As you explore the possibilities of WordPress and read blogs created by others, it is very likely you will find some new friend blogs or inspirational blogs. You can add the links to their blogs by creating a blogroll. A blogroll is a list of links to other blogs that a blogger wants to suggest to other readers. Most blogrolls are placed either on the sidebar or footer. A sidebar is a vertical column on either the left or right side of the webpage with information related to the website. A footer is simply a section of text appearing at the bottom of a webpage.

Semantics Related To Design

In order to customize the looks of your website you need to change or create a new theme. A theme is kind of a skin for your website. WordPress themes not only change the look of the website but also give different options as to how the information on your website is presented. It is responsible for the way colors, images and text are displayed. In essence, a theme is a collection of files that are co-operating with each other to create the graphical interface for your website. All these files united are responsible for how the appearance of your website. Such files are called template files. Template files modify the way the site appears on the screen but they do not touch or change the underlying software. Themes can consist of various template files, code files, image files, style sheets and custom pages. A style sheet is a type of template file that defines the appearance of a sheet, including font, layout, spacing, etc.

The most important parts of a theme are templates and template tags which form the base of template files. Template tags are programming elements that control the architecture of a WordPress site. In other words, they are PHP-coded functions that gather the information from your MySQL database and create a HTML code which is then sent to your browser. In order to determine which template files WordPress will use when displaying a specific page, a template file hierarchy takes place. Each link on a website has a query string that decides which template will be used when displaying a page. A query string is a sequence of codes that are used to choose which dynamic data will be displayed. They contain information on the hierarchy of template files that will take action. When WordPress decides what type of page is requested in the query, it chooses templates accordingly. The process of template hierarchy in action is called The Loop.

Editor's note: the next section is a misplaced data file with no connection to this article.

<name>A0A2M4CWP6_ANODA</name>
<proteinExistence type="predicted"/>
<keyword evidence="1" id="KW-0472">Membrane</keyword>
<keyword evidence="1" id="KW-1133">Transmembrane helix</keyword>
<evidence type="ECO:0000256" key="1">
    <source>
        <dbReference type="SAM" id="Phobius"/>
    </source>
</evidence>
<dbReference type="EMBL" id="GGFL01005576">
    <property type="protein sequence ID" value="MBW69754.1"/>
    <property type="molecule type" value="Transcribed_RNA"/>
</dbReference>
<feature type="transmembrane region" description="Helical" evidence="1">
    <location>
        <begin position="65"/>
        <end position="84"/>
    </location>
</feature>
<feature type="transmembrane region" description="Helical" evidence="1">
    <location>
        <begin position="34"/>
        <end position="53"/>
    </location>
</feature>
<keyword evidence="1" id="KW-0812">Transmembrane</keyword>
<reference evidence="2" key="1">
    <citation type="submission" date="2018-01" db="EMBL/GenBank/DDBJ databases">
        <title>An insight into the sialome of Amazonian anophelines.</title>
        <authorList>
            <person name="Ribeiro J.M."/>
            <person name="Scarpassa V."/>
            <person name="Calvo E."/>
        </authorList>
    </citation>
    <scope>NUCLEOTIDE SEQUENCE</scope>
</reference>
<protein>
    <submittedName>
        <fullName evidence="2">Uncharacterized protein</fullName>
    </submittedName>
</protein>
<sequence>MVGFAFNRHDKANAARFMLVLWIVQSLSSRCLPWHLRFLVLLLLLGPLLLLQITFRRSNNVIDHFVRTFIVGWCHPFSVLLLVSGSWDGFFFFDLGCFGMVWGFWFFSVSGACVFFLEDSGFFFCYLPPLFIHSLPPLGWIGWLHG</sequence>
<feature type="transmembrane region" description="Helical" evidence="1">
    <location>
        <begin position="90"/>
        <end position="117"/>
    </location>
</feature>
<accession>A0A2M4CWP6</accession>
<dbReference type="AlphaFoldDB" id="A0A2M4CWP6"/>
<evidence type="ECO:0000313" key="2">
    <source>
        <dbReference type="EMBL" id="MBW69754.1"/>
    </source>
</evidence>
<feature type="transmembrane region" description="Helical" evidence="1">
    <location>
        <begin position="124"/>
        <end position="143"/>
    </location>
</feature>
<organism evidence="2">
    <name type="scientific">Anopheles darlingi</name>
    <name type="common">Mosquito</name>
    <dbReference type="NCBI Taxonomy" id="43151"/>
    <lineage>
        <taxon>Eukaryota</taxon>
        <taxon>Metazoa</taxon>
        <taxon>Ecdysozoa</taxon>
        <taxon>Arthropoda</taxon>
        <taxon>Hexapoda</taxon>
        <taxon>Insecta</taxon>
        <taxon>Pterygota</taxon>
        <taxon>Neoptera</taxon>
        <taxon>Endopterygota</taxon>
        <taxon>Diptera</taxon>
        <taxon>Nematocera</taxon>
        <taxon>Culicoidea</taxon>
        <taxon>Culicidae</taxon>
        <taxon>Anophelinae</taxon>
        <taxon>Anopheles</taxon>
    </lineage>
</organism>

The Loop is the very core of the WordPress software. It is the PHP code that is used for displaying posts. In order to customize and improve WordPress one should understand how The Loop works. When WordPress displays a properly formatted post on a certain page it is using The Loop. At first WordPress recognizes the files that need to be displayed and then it gather the default settings from the database. The information WordPress collects include whether the comment option is enabled, how many posts will be shown per page and many more. When the default settings are collected, WordPress checks the data the user has asked for. If the user hasn’t specified a page, post, date or category, WordPress uses the previously gathered default values to determine what each page is displaying. When that is done, WordPress uses the information from the database and displays the results in a variable. The value of the variable is used to display your templates. The whole process is called The Loop.

Over time programmers have developed numerous tools that allow changes to the way websites look and function. There are widgets, menus, background tools, header tools, post formats, plugins and other tools.

WordPress widgets are used to add content and features to the sidebars. There is a huge variety in terms of what a widget can do. Some are created to allow searching within or outside the site, others make navigation easier, others are both informative and functional such as tag clouds. Widgets are usually easy to understand and use. They can be both design elements and part of a website structure. Most of the time, they can be styled according to the preferences of the website owner.

Menus are great for navigation. They provide navigation buttons usually at the top of a website. This theme feature can be customized and is generally easy to use.

The WordPress background tools come in handy when you wish to change the background color and image. Header tools function in a similar way but instead of allowing customization of background features, it allows the customization of the header part of a website. You can use header tools to change the appearance of the top part of the website.

Post formats are another theme feature that enables modifications to websites. A post format can be used in themes to alter the way a certain post is displayed. There is a standardized list of post formats available to all themes that support this tool. The standardization of post formats makes it compatible with a huge amount of themes and allows external tools to access this feature.